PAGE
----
Time-resolved 3D Capture of Non-stationary
Gas Flows

Bradley Atcheson1, Ivo Ihrke1, Wolfgang Heidrich1, Art Tevs2,
Derek Bradley1, Marcus Magnor3, Hans-Peter Seidel2

1. The University of British Columbia
2. Max-Planck-Institut für Informatik
3. Braunschweig University


SIGGRAPH Asia 2008

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   author = {Bradley Atcheson and Ivo Ihrke and Wolfgang Heidrich and Art Tevs and Derek Bradley and Marcus Magnor and Hans-Peter Seidel},
   title = {Time-resolved 3D Capture of Non-stationary Gas Flows},
   journal = {ACM Transactions on Graphics (Proc. SIGGRAPH Asia)},
   year = {2008},
   volume = {27},
   number = {5},
   pages = {132},


Fluid simulation is one of the most active research areas in computer graphics. However, it remains difficult to obtain measurements of real fluid flows for validation of the simulated data.

In this paper, we take a step in the direction of capturing flow data for such purposes. Specifically, we present the first time-resolved Schlieren tomography system for capturing full 3D, non-stationary gas flows on a dense volumetric grid. Schlieren tomography uses 2D ray deflection measurements to reconstruct a time-varying grid of 3D refractive index values, which directly correspond to physical properties of the flow. We derive a new solution for this reconstruction problem that lends itself to efficient algorithms to robustly work with relatively small numbers of cameras. Our physical system is easy to set up, and consists of an array of relatively low cost rolling-shutter camcorders that are synchronized with a new approach. We demonstrate our method with real measurements, and analyze precision with synthetic data for which ground truth information is available.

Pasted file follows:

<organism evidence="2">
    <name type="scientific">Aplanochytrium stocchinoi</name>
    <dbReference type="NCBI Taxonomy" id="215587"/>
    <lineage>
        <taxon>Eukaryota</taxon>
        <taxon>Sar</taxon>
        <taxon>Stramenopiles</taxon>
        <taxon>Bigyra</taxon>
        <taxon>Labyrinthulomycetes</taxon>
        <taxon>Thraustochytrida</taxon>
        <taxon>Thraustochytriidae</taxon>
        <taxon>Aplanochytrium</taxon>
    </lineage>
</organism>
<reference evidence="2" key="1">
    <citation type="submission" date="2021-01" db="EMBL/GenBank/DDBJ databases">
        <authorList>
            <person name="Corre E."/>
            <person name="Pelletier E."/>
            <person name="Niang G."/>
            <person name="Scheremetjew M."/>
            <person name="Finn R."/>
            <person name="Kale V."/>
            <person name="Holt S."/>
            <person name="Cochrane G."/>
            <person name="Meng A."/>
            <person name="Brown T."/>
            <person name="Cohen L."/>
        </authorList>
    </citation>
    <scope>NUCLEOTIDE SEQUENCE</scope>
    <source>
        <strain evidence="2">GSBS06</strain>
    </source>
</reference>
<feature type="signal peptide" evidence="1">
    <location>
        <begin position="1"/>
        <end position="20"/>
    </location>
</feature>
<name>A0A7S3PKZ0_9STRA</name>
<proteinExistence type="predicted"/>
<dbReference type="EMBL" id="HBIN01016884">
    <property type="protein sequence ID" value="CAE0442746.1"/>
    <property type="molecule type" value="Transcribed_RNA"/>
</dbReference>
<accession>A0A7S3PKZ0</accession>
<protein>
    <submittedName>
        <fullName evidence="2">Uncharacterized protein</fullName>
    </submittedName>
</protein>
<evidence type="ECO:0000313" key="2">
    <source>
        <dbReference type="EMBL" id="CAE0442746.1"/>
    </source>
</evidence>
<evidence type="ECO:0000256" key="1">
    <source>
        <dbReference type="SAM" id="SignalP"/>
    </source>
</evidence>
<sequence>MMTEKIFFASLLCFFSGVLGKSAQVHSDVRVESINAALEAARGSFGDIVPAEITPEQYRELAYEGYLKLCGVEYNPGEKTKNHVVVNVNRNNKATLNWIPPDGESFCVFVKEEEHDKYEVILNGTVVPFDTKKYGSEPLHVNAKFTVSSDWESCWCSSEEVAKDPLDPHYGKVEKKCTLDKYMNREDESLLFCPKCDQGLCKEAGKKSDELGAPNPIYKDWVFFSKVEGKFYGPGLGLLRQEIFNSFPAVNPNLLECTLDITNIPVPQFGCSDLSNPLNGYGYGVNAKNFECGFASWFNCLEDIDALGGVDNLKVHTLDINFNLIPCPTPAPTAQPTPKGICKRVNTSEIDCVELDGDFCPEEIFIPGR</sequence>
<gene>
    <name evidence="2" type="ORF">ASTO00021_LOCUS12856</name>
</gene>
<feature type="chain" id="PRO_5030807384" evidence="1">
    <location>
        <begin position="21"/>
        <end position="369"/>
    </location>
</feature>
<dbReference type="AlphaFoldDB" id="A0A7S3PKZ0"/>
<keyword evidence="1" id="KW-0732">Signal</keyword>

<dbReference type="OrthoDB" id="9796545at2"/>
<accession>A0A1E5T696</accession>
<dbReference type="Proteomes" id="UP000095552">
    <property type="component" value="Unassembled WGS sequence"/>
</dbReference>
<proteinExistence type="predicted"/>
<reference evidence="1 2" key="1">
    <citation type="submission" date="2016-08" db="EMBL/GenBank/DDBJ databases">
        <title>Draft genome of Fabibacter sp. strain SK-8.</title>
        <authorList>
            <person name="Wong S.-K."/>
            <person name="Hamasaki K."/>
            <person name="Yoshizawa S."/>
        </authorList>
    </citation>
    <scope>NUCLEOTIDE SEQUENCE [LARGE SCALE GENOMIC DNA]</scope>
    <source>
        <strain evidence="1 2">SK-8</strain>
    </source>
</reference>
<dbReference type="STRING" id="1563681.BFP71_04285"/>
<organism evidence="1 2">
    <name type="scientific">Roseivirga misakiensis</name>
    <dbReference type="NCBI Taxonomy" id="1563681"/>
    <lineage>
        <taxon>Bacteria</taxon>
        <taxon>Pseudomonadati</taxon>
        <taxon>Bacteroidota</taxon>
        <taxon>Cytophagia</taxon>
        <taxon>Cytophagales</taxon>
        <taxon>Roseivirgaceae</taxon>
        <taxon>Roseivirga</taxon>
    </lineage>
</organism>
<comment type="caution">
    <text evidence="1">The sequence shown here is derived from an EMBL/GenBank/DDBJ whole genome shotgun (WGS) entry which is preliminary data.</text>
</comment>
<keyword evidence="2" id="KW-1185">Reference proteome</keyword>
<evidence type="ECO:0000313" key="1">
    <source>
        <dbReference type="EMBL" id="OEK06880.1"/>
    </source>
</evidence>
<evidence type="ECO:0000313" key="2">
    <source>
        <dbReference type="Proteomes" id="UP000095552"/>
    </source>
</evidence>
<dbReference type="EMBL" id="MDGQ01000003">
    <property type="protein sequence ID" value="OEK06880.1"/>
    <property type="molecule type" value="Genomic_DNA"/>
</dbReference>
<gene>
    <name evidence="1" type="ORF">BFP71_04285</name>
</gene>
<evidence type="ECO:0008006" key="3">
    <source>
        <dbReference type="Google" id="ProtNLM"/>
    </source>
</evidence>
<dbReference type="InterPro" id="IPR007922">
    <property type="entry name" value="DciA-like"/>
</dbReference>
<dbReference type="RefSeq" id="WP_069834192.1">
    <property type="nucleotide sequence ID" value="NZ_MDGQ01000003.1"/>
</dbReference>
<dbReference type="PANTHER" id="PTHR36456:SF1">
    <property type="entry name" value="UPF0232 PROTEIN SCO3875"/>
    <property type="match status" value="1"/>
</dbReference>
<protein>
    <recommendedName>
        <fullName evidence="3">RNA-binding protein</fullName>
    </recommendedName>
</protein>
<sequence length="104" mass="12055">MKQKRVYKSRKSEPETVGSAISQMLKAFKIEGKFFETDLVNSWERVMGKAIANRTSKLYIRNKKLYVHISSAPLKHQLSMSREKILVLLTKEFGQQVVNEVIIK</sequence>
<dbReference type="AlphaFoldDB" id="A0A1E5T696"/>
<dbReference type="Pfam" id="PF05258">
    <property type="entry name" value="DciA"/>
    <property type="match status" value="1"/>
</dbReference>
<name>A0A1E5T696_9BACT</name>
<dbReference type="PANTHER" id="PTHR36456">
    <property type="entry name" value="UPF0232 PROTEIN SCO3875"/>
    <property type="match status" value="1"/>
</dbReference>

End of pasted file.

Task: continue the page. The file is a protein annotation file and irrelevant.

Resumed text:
Raw data is captured by an array of 16 independent HD camcorders. Static background patterns placed behind the volume are imaged through a gas flow. We employ a novel synchronisation scheme to obtain time-varying multi-view measurements from the rolling-shutter cameras.
2D deflection sensing
Refraction occurs due to gas density inhomogeneities inside the flow.The resulting per-pixel deflections are captured with an optical flow algorithm.
Gradient field tomography
Given the measured 2D displacement vectors, and the known experimental configuration, we can approximate 3D displacement vectors. From these we tomographically obtain the 3D refractive index gradient field.
Gradient field integration
From the reconstructed gradient vectors we solve the associated Poisson equation to obtain the scalar refractive index field. In many cases, this provides an approximation of the temperature distribution.


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